IN THE UNITED STATES DISTRICT COURT FOR THE EASTERN DISTRICT OF PENNSYLVANIA
April 13, 2011
BENTLEY A. HOLLANDER, PLAINTIFF,
TIMEX GROUP USA, INC., F/K/A TIMEX CORPORATION,
The opinion of the court was delivered by: Schiller, J.
Timex Group USA, Inc. ("Timex") marked wristwatch instruction manuals and portions of its company websites with expired patent numbers. This alleged patent mismarking is the basis of Plaintiff Bentley Hollander's qui tam action, brought on behalf of the United States under 35 U.S.C. § 292(b). The parties' cross-motions for summary judgment are presently before the Court. Because Hollander offers no evidence that Timex marked unpatented articles or intended to deceive the public within the meaning of § 292, the Court will grant Timex's motion and dismiss this case.
A. Timex Product Manuals
Timex produces instruction manuals for its watches. (Id. ¶ 8.) When Timex develops a new product, the company assigns an employee or contractor to draft text explaining the "operational functions of the watch." (Def.'s Mem. of Law in Supp. of its Mot. for Summ. J., Aff. of Margaret Saleeby [Saleeby Aff.] ¶ 10; see also Pl.'s Facts ¶ 17.) A Timex production designer then formats the "operational text" into a "proper instruction manual style." (Saleeby Aff. ¶ 10; see also Pl.'s Facts ¶ 18.) This process includes adding graphics and standard text from prior manuals. (Def.'s Facts ¶ 19; Pl.'s Facts ¶ 19.)
This boilerplate "standard text" includes references to the Indiglo Patents. (Saleeby Aff. ¶ 10.) A Production Designer simply cut and pasted the patent numbers from old manuals, unaware that the "standard text" contained expired patent marks. (See Def.'s Facts ¶ 20-21.) No one from Timex directed the production designer to include references to the Indiglo Patents. (Id. ¶ 21.) However, Timex also occasionally referred to the Indiglo Patents in the body of its manual text. (Pl./Relator's Mem. of Law in Opp'n to Def.'s Mot. for Summ. J. [Pl.'s Opp'n] Ex. 12, [Helix Manual] 4.)
Timex submits its instruction manuals to its in-house legal department for review before releasing them. (See Pl.'s Facts ¶ 22.) Timex's counsel reviewed the manuals at issue in this case. (See Pl.'s Opp'n Ex. 10 [Instruction Book Tracking Sheet for Manual W-212].) Timex also revised the manuals after the legal department had reviewed them. (Id. [e-mails dated April 8, 2005 and March 2, 2006]; Id. Ex. 11, [Timex Privilege Log].). However, Timex did not remove the expired patent marks. (See Def.'s Facts ¶¶ 20-22.)
B. Dissemination of the Timex Product Manuals
Timex disseminated the product manuals referencing the Indiglo Patents in two ways: in its product packaging and on its company web sites. (Pl.'s Facts ¶ 8; Def.'s Facts ¶¶ 7, 32.)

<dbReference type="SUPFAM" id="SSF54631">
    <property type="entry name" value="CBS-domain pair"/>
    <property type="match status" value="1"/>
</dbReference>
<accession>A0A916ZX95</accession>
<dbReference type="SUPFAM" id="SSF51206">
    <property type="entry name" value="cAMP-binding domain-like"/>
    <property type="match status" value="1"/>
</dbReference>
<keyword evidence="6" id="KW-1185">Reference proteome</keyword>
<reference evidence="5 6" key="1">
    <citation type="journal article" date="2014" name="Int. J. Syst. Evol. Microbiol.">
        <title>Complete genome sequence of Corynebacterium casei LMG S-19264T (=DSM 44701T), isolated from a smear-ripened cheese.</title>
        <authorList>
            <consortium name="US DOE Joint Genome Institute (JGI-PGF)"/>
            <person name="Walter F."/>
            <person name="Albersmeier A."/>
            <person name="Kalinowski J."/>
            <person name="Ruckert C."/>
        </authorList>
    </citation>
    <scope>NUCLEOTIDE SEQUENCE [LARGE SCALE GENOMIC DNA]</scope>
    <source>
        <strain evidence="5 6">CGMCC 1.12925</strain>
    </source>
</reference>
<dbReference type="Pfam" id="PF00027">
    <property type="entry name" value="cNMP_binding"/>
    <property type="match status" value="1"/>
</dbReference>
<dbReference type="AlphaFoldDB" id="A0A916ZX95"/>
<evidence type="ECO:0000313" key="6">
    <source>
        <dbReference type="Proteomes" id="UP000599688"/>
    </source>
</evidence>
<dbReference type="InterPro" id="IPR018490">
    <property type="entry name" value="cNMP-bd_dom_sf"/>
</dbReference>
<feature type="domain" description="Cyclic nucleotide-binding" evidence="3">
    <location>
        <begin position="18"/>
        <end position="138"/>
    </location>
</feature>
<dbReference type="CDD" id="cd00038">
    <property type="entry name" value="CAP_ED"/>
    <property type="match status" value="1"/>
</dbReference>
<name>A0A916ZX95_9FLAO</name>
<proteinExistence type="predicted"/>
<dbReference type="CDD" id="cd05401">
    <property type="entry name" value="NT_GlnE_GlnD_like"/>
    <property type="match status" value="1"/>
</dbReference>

1. Manuals in product packaging
Timex packages its watches in cardboard boxes for sale. (See, e.g., Def.'s Mot. for Summ.
J. Ex. A [Timex Indiglo Watch packaging] and Ex. B [Tmex Ironman Road Trainer packaging].) These boxes contain one of two types of manuals: a folded "origami" packet or a bound "book-like" manual. (Def.'s Facts ¶¶ 10-13.)
The "origami" manuals consist of a thin sheet of onion paper folded into a small rectangle. (Id.¶¶11, 15.) Timex encloses the folded paper in the box alongside the watch either on its own or in a small pod. (Id. ¶ 15.) The "book-like" manuals are "simply laid separately inside the box" alongside the watch. (Id. ¶ 16.) Hollander characterizes this method of packaging the manual with the watch as sealing the booklet "in the same single-piece plastic enclosure that holds the watch that is contained within the exterior cardboard box." (Pl.'s Facts ¶¶ 14, 16.)
2. Manuals on Timex websites
Timex operates a number of websites through which it sells products to individual consumers and retailers. (Pl.'s Facts ¶ 23; Def.'s Facts ¶ 23.) Its consumer-oriented site, Timex.com, allows users to obtain product information in a variety of ways, via: (1) an internal search engine; (2) a drop-down menu linked to various categories of products; (3) a gallery of clickable images at the top of the page representing different watch styles; (4) a product selector; (5) a "carousel" of rotating watches below the product selector; (6) red buttons linked to particular classes of watches, such as "Women's Watches" or "Men's Watches"; and (7) a link labeled "Product Instruction Guides & Downloads." (Pl.'s Facts ¶ 25; Def.'s Facts ¶ 25.)
In addition, each watch Timex offers for sale on Timex.com has its own individual product page. (Def.'s Facts ¶ 26.) These pages feature an image of the watch, consumer reviews, and a brief discussion of the watch's features. (Id.) The product pages do not reference the Indiglo Patents. (See, e.g., Pl.'s Opp'n Ex. 7 [Product Page for Timex Ironman Road Trainer].) However, a link at the bottom of each product page provides access to "Product Instruction Guides & Downloads," including copies of the product manuals which cite the Indiglo Patents. (Id.; see also Pl.'s Facts ¶ 34; Def.'s Facts ¶ 32.) Hollander also discovered that between January 2005 and the present the public could access the product manuals via links on Timex.com labeled "Watch Instructions" and "Manuals/Downloads." (Pl.'s Facts ¶ 25.) The manuals are all available to the general public online and are not restricted to owners of specific Timex products. (Pl.'s Facts ¶ 9.)
C. Other References to the Indiglo Patents on Timex Websites
D. Procedural History
Hollander filed this action on January 29, 2010. Timex filed a motion to dismiss on March 2, 2010, arguing that fifty-six counts of mismarking in Hollander's Complaint alleged violations that occurred prior to January 29, 2005, thus falling beyond the five-year statute of limitations governing civil fines under the mismarking statute. The Court granted Timex's motion with respect to these claims. Thus, for the purposes of the instant motions, the Court will only consider Hollander's allegations of mismarking occurring on or after January 29, 2005.